he Lieutenant Governor today signed SB2897 RELATING TO HIGHWAY SAFETY, pertaining to Hawaii’s Ignition Interlock law. The following is a statement from Rep. Sharon Har (District 40 – Royal Kunia, Makakilo, Kapolei, Kalaeloa), who introduced the original legislation on this issue in 2008.
“Hawaii has the highest percentage of alcohol-related fatalities in the United States. This new law sends a message that drunk driving will no longer be tolerated, even in those cases where no innocent bystanders are harmed.
We must all accept individual responsibility by drinking responsibly and urging others to do the same. The ignition interlock program will help us in the state of Hawaii by creating a cultural, systemic change in the often cavalier way we perceive drinking and driving. The program not only addresses the immediate issue of getting drunk drivers off our roads, but will assist the state in determining whether an individual has an alcohol abuse problem and should be forced into treatment.
I introduced legislation on this issue after I was hit head-on by a drunk driver. I was fortunate to survive my accident, but thousands of lives are senselessly cut short every year. I strongly believe that this bill will make a significant difference and save lives.”
HISTORY AND BACKGROUND
· An ignition interlock is a breathalyzer device that will be required to be installed to the ignition of the vehicle of a driver once arrested for drunk driving. In order to start his or her vehicle, the driver must blow into the device, and if the driver is over the legal blood alcohol content limit, the car will not start. A small camera ensures that the offender does not tamper with the device or have someone else blow into it.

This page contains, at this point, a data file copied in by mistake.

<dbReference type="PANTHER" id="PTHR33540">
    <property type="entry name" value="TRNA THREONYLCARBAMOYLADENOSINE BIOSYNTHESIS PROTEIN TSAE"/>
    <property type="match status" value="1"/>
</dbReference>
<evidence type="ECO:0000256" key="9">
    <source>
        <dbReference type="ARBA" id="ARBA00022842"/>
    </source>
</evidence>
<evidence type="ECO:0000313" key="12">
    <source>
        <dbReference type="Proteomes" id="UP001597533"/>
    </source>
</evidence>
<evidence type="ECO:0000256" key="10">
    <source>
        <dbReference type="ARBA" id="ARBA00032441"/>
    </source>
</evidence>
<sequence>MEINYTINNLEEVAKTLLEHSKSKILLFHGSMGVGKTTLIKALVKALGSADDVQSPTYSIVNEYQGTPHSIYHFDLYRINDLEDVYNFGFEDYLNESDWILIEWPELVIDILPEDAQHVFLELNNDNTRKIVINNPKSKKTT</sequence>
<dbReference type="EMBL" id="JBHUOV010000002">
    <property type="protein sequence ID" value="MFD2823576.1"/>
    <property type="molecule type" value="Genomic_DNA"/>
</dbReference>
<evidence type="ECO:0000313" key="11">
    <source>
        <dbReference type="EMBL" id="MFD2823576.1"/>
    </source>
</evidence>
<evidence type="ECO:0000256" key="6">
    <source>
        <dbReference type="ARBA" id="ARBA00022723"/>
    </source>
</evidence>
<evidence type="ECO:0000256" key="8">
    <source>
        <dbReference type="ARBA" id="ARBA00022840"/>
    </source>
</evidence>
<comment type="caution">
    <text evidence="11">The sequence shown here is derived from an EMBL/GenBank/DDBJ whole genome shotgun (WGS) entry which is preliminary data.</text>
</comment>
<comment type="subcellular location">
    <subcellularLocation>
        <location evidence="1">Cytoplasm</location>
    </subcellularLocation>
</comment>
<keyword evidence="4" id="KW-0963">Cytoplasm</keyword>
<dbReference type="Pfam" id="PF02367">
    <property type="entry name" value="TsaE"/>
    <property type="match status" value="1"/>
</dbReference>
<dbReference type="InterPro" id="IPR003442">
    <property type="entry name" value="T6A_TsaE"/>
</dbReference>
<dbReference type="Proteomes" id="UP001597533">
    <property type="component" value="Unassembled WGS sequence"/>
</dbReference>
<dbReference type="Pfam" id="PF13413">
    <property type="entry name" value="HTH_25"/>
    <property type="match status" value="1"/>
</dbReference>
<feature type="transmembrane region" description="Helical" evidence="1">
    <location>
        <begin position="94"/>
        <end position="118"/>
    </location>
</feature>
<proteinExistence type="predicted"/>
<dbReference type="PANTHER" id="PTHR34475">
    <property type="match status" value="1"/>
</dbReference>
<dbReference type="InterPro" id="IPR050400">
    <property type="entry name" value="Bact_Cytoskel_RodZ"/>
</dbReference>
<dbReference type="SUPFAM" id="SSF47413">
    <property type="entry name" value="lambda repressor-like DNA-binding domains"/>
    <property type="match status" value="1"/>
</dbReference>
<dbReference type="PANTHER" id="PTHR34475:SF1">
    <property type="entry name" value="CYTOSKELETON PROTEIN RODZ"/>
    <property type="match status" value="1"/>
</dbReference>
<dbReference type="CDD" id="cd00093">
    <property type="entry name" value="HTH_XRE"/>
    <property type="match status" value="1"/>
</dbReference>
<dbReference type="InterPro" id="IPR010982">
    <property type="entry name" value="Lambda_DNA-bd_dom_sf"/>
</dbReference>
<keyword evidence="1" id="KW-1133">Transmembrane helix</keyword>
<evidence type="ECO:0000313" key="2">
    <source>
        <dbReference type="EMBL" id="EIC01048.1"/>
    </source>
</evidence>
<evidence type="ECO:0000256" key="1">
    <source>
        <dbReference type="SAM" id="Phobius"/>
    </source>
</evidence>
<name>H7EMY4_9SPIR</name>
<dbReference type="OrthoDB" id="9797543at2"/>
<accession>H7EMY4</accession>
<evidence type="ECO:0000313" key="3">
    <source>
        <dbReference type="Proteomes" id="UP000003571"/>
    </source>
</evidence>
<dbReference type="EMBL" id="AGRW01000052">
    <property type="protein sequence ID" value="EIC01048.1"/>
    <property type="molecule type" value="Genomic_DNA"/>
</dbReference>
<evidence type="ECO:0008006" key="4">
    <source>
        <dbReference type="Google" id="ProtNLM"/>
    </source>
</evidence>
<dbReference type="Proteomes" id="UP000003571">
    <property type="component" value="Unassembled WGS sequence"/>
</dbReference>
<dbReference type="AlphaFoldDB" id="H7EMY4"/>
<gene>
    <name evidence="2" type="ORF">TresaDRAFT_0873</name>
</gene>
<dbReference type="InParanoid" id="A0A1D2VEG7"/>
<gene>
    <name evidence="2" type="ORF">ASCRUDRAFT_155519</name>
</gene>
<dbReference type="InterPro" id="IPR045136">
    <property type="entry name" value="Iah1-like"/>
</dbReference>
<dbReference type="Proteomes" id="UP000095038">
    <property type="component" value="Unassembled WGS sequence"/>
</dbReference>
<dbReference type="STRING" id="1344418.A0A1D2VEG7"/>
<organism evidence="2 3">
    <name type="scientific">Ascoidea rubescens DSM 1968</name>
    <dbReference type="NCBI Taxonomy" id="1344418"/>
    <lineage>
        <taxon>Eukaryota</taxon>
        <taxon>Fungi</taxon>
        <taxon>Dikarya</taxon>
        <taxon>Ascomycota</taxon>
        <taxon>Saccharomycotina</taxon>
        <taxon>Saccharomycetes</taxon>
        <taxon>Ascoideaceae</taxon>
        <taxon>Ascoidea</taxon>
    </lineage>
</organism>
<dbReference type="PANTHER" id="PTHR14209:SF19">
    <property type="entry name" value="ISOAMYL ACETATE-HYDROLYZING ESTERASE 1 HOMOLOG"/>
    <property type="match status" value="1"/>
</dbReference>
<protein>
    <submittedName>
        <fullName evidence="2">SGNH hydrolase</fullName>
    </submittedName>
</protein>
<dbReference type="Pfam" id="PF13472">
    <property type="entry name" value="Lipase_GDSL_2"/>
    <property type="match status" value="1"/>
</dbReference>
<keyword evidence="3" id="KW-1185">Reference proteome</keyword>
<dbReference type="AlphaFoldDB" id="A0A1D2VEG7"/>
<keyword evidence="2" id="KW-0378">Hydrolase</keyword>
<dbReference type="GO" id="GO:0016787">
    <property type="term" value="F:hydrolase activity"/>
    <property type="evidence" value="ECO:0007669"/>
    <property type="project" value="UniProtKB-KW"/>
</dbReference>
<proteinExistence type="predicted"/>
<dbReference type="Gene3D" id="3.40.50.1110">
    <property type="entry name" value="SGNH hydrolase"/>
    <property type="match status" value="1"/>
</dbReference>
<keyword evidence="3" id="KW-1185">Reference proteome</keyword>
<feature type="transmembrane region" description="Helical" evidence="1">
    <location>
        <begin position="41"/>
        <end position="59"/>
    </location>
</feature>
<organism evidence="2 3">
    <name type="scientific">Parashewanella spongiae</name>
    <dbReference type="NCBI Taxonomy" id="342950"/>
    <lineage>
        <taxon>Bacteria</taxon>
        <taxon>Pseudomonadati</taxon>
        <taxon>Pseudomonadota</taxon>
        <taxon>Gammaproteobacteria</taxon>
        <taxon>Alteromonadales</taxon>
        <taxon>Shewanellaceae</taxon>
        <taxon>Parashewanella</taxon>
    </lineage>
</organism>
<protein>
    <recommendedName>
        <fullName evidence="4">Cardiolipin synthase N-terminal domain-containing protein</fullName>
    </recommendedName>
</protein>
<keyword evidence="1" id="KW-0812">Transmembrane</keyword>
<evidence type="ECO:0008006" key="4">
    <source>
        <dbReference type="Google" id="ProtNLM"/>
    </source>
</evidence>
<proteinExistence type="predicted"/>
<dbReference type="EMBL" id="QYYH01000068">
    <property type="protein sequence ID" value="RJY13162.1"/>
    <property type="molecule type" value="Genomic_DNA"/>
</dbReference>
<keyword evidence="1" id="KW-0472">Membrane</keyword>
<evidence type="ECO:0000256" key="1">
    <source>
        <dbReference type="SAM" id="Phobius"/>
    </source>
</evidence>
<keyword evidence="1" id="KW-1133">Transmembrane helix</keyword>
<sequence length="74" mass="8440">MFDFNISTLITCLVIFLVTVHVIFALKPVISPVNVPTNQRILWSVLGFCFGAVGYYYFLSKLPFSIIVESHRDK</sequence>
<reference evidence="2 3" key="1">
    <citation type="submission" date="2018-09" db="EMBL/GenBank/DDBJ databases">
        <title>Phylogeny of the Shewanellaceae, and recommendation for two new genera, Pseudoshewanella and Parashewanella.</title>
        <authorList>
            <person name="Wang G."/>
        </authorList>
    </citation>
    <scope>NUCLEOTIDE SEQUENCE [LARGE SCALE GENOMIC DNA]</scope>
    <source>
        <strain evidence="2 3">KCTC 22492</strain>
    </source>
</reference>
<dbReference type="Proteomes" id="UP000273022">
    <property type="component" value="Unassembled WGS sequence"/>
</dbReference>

· In 2008, Rep. Har introduced legislation (HB2377) on the ignition interlock device after she was hit head-on by a drunk driver; it was enacted as Act 171.
· Act 171 provided the basic framework for an ignition interlock system in Hawaii and created a task force to address the implementation and administration of the program.
· In 2009, the legislature passed HB981, which incorporated the recommendations of the task force; that bill was enacted as Act 88.
· SB2897 makes final changes that will allow ignition interlock to go into effect on January 1, 2011.
· Among other provisions, SB2897 makes refusal to take a breathalyzer test a misdemeanor. It also requires the installation of an ignition interlock device on any vehicle operated by the offender.